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When will Roger Scruton’s detractors admit they were wrong?

16 April 2019

6:10 PM

16 April 2019

6:10 PM

In American law there is a concept called ‘the fruit of the poison tree’ which means that if the source of some alleged evidence is rotten, or has been wrongfully obtained, then everything coming from it is also recognised as tainted. After this past week I would suggest a similar concept enters the lexicon in British journalism. Perhaps we might call it ‘the fruit of the Eaton mess’.

I refer of course to the ‘interview’ with Sir Roger Scruton that George Eaton – deputy editor of the New Statesman – published last week. The interview led not only to Scruton’s firing from an unpaid government-appointed position, but to a set of excruciatingly inaccurate pieces in the rest of the media. These pieces rested not even on the contents of Eaton’s piece, let alone the actual conversations (the tape of which the Statesman still refuses to make public) but on the Twitter say-so of George Eaton.

For instance, here is the headline of the news piece in the Sun that relied on George Eaton’s claims:

‘Evicted: PM’s housing guru Roger Scruton sacked after going on racist rant about Muslims and Chinese people.’

As I mentioned in my previous article, nothing that Scruton said in his interview constituted a ‘rant’. Nothing he said was ‘racist’ about Muslims or Chinese people. Such claims rely only on Eaton misleadingly pretending that Scruton was talking about the Chinese people as a whole, when he was in fact talking about the ruling Chinese Communist party, and that when he criticised the Muslim Brotherhood he was in fact criticising all Muslims.

Then there is the Times headline in its print edition from last Thursday:

‘No 10 adviser sacked over “white supremacist” views.’

To be fair to the Times in a way that they were not to their former columnist, the especially libellous claim in this headline comes from a quote from Dawn Butler MP. I have had cause to criticise Ms Butler before in this space. Not on that occasion for conjuring up facts but for her own record when it comes to taxpayers’ money.

Yet the Times, it should be noted, went at it again the next day. Where other media had already begun to retreat from the New Statesman’s account of things, Kate Devlin (chief political correspondent at the Times) decided to take a second bite a day later with ‘Government adviser sacked for his offensive remarks stirs it up again.’ This was the Times’s spin on the blog that Sir Roger published here at The Spectator last week in an effort to respond to some of the libellous accusations being made against him. Among much else Scruton attempted to defend himself from claims of ‘homophobia’ by writing:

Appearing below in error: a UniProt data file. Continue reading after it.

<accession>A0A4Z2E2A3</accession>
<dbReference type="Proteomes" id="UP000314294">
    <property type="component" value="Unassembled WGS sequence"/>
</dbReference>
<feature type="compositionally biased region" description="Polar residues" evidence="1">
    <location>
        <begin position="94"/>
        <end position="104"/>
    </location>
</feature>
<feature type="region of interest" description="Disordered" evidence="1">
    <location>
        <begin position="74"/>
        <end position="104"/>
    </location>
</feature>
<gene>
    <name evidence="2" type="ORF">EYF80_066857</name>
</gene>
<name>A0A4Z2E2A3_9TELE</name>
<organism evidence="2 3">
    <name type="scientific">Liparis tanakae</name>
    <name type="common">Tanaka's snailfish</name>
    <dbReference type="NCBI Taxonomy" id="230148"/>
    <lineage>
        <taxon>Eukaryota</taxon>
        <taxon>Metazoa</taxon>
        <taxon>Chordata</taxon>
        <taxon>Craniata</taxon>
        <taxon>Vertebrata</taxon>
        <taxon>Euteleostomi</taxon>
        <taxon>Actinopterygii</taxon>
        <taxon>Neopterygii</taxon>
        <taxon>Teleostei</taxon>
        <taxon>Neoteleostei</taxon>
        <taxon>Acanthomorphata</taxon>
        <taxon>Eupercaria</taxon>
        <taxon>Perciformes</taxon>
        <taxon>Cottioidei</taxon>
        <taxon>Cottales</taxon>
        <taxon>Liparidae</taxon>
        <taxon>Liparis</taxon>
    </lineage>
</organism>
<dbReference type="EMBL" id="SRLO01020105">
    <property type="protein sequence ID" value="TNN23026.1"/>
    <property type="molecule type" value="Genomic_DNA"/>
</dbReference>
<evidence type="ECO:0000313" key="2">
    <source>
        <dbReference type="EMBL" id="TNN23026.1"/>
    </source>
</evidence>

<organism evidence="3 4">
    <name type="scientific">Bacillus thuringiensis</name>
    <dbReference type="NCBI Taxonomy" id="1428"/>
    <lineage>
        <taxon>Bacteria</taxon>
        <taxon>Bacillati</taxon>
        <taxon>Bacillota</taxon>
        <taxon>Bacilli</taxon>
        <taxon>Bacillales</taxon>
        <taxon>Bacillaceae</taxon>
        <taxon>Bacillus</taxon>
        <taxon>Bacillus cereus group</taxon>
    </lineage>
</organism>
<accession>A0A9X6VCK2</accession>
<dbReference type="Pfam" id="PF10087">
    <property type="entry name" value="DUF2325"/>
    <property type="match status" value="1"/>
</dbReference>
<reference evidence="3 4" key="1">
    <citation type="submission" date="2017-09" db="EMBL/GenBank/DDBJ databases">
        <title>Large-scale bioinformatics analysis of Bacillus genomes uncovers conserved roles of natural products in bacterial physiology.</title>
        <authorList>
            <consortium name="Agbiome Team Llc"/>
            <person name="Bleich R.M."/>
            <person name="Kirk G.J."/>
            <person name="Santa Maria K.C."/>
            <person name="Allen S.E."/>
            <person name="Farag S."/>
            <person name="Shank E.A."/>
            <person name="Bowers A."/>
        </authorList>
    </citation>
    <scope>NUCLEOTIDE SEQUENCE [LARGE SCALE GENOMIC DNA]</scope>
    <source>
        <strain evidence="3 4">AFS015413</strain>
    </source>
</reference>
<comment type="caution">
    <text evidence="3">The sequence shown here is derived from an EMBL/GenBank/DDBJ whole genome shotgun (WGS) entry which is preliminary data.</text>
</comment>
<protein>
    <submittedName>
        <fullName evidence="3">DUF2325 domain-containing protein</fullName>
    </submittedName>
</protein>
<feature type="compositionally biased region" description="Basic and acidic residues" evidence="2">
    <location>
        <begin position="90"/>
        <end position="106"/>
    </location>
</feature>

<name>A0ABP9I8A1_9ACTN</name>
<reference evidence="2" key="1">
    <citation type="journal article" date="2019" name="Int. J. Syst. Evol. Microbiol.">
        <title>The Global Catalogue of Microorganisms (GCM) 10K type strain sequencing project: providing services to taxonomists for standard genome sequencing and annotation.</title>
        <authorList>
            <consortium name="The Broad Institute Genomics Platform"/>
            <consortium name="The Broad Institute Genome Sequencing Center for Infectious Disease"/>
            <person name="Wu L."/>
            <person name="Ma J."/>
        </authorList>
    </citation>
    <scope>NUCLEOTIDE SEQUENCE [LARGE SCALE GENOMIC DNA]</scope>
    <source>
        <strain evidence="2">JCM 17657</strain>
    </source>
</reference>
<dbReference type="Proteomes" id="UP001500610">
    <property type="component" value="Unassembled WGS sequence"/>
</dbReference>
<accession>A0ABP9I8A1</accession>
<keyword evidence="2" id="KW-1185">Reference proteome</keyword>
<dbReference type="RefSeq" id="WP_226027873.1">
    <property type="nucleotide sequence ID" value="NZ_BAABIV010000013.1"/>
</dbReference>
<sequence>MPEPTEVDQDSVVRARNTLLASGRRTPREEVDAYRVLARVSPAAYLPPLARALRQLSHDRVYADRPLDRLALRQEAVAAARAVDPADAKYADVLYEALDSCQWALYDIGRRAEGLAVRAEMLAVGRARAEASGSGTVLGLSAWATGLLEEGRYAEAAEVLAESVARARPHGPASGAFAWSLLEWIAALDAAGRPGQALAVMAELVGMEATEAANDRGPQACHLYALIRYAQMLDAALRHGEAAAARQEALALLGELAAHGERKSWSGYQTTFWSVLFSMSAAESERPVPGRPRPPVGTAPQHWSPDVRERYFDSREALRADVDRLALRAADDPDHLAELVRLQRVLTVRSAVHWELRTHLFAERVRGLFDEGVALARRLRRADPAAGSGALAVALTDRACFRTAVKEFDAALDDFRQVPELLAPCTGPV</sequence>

Apparently I once wrote that homosexuality is ‘not normal’, but nobody has told me where, or why that is a particularly offensive thing to say. Red hair too is not normal, nor is decency among left-wing journalists.

To which spin the Times in its opening paragraph of its follow-up piece wrote:

‘A former government adviser has claimed that red hair is not normal and homosexuality is “not in itself a perversion” days after being sacked for other controversial comments.’ 

What to do when you read spin like this? Put your head in your hands? Lie down? Give up? Perhaps Kate Devlin really does think that Sir Roger – himself a redhead, as it happens (a claim she does not bother to mention) – has indeed waded into a final morass of anti-gingerism. But I suspect not. This is journalism as character-destruction. Devlin goes on to repeat the accounts of the Eaton interview, more than a day after doubts had first been cast over the journalistic accuracy of the piece. For instance she writes that:

‘On China he [Scruton] said: “They’re creating robots out of their own people… each Chinese person is a kind of replica of the next one and that is a very frightening thing.’ 

Of course by this stage the Times was reporting something which even Eaton was rowing back from. By Friday of last week (when the Times ran its second piece) Eaton had already begun to remove some of his original social media posts. Those he erased included one in which he admitted that he had edited this particular quote ‘for reasons of space’:

George Eaton’s tweet

Fortunately for Eaton – and unfortunately for Sir Roger – the editing ‘for reasons of space’ happened to make Scruton say something he did not. As the great Titania McGrath put it online, mimicking George Eaton’s line of self-defence:

‘OMG! If you delete 85 of the letters in this Roger Scruton quote and rearrange the remaining 11, he is actually saying “I love Hitler”. I’m not misquoting. I’m just editing it for reasons of space.’ 

Of course that is just some of the press malfeasance in this matter. More striking in many ways is the political cowardice. In recent days I have been engaging in a shy and subtle online effort to persuade the New Statesman to release the tape of the Eaton mess. To date they have not done so, I suspect because it will not show their correspondent in a good light. But perhaps this is just how portions of the left-wing media roll.